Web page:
Changes in assets and liabilities, net of acquisitions:

               

Receivables

    (9,545

)

    (11,194

)

Inventories

    5,173       1,108  

Rental merchandise in service

    (4,960

)

    8,461  

Prepaid expenses

    (1,504

)

    (2,402

)

Accounts payable

    4,340       (3,236

)

Accrued liabilities

    6,248       6,414  

Prepaid and accrued income taxes

    10,094       (2,480

)

Net cash provided by operating activities

    109,105       92,518  
                 

Cash flows from investing activities:

               

Acquisition of businesses, net of cash acquired

    (681

)

    (1,550

)

Capital expenditures

    (44,087

)

    (50,756

)

Other

    401       (72

)

Net cash used in investing activities

    (44,367

)

    (52,378

)

                 

Cash flows from financing activities:

               

Proceeds from loans payable and long-term debt

    4,927       7,046  

Payments on loans payable and long-term debt

    (107,620

)

    (3,006

)

Proceeds from exercise of Common Stock options

    2,005       2,140  

Payment of cash dividends

    (1,428

)

    (1,424

)

Net cash (used in) provided by financing activities

    (102,116

)

    4,756  
                 

Effect of exchange rate changes

    (2,859

)

    (1,740

)

                 

Net (decrease) increase in cash and cash equivalents

    (40,237

)

    43,156  

Cash and cash equivalents at beginning of period

    197,479       120,123  
                 

Cash and cash equivalents at end of period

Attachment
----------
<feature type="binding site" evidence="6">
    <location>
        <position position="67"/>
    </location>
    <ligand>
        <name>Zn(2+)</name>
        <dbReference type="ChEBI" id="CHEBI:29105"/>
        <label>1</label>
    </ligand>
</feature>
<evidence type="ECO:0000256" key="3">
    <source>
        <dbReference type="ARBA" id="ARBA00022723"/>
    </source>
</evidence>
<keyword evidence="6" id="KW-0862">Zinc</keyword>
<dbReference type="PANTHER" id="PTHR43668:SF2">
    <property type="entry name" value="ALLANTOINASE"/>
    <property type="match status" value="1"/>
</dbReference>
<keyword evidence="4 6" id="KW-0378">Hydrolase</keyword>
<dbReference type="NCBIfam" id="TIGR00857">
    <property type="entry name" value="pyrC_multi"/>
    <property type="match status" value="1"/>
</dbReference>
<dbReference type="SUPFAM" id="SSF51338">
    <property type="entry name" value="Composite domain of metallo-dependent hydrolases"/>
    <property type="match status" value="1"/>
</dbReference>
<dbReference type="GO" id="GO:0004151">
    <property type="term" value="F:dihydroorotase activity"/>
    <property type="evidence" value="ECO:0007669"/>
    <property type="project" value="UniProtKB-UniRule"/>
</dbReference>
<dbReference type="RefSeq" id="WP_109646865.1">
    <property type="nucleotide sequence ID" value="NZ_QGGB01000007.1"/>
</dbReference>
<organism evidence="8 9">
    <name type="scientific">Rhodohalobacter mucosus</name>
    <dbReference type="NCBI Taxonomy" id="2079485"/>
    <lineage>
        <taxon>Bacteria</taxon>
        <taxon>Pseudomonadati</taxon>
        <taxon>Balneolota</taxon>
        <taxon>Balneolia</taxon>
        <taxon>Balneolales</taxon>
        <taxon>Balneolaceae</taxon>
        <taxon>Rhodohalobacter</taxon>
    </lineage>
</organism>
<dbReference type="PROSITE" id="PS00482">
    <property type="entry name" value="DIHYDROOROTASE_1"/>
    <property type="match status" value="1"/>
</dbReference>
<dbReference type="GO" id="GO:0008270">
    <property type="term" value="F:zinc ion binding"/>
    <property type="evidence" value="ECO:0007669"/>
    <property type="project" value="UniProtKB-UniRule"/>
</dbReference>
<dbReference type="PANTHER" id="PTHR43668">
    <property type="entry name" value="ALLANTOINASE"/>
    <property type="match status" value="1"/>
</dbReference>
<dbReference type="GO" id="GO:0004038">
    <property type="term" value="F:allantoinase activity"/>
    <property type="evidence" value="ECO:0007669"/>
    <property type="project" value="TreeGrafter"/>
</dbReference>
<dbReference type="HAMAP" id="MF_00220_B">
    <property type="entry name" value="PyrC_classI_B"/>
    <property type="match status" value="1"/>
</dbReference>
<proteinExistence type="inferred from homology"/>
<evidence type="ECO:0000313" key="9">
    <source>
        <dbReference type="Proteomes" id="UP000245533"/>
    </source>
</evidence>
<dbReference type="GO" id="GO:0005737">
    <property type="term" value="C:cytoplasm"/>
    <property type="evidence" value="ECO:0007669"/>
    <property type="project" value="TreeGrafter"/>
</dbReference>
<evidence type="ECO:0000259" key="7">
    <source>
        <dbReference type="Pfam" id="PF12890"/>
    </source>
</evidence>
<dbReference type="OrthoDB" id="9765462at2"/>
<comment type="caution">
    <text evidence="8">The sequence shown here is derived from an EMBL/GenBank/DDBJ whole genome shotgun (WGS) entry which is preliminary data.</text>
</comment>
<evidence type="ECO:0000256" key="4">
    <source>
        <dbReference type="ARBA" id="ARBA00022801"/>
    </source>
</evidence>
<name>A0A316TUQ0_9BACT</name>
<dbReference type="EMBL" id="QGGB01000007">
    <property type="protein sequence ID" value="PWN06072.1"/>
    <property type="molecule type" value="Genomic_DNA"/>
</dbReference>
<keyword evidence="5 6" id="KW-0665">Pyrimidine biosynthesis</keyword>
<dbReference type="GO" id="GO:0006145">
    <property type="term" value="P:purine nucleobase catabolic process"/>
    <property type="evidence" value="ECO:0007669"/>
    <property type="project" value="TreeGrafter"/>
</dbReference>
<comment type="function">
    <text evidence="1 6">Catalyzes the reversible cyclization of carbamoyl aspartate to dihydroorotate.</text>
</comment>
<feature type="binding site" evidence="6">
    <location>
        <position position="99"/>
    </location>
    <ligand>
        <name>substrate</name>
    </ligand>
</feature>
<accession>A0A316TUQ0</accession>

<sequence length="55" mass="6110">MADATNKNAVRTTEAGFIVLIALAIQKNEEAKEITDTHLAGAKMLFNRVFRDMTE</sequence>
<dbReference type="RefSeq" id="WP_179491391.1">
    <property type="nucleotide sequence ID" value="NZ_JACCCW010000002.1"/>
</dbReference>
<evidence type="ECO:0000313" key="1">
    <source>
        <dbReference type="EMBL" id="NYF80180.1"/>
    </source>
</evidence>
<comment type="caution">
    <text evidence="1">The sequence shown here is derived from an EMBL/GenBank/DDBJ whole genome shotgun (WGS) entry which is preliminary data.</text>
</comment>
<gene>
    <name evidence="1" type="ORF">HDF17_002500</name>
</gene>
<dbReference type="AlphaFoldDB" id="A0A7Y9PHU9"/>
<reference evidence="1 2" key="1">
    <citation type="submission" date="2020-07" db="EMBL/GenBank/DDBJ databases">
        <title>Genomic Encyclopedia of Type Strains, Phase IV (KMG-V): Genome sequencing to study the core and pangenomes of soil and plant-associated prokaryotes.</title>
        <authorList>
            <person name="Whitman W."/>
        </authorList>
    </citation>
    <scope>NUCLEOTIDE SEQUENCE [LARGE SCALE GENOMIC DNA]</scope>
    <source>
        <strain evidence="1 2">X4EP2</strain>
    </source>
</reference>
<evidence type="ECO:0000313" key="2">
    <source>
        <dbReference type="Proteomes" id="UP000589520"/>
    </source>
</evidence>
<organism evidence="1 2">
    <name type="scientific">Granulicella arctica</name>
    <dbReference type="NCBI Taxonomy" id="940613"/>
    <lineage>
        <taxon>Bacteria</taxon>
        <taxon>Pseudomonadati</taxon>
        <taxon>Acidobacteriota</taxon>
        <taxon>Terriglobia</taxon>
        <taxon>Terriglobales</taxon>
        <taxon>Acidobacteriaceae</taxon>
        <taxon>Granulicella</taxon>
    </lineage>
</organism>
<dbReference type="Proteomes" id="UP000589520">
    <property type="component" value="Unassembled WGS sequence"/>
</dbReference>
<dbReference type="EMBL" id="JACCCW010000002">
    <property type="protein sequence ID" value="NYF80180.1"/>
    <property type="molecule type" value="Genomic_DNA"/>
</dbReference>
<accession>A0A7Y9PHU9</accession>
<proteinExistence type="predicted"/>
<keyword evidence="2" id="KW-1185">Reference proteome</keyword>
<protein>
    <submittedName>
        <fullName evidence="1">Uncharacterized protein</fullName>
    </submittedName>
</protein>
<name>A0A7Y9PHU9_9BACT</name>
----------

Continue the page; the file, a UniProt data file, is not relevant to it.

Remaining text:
$ 157,242     $ 163,279  

 

 

The accompanying notes are an integral part of these

Consolidated Financial Statements.

 

 
 

 

  

UniFirst Corporation and Subsidiaries

Notes to Consolidated Financial Statements

 

1. Basis of Presentation

 

These Consolidated Financial Statements of UniFirst Corporation (the “Company”) have been prepared, without audit, pursuant to the rules and regulations of the Securities and Exchange Commission. Certain information and footnote disclosures normally included in financial statements prepared in accordance with accounting principles generally accepted in the United States (“US GAAP”) have been condensed or omitted pursuant to such rules and regulations; however, the Company believes that the information furnished reflects all adjustments (consisting only of normal recurring adjustments) which are, in the opinion of management, necessary for a fair statement of results for the interim period.

 

It is suggested that these Consolidated Financial Statements be read in conjunction with the financial statements and the notes thereto included in the Company’s Annual Report on Form 10-K for the fiscal year ended August 31, 2013. There have been no material changes in the accounting policies followed by the Company during the current fiscal year. Results for an interim period are not indicative of any future interim periods or for an entire fiscal year.

 

The Company has recorded certain immaterial classification adjustments to its August 31, 2013 balance sheet and February 23, 2013 statement of cash flows. These classification adjustments did not impact current or historical net income or shareholders’ equity.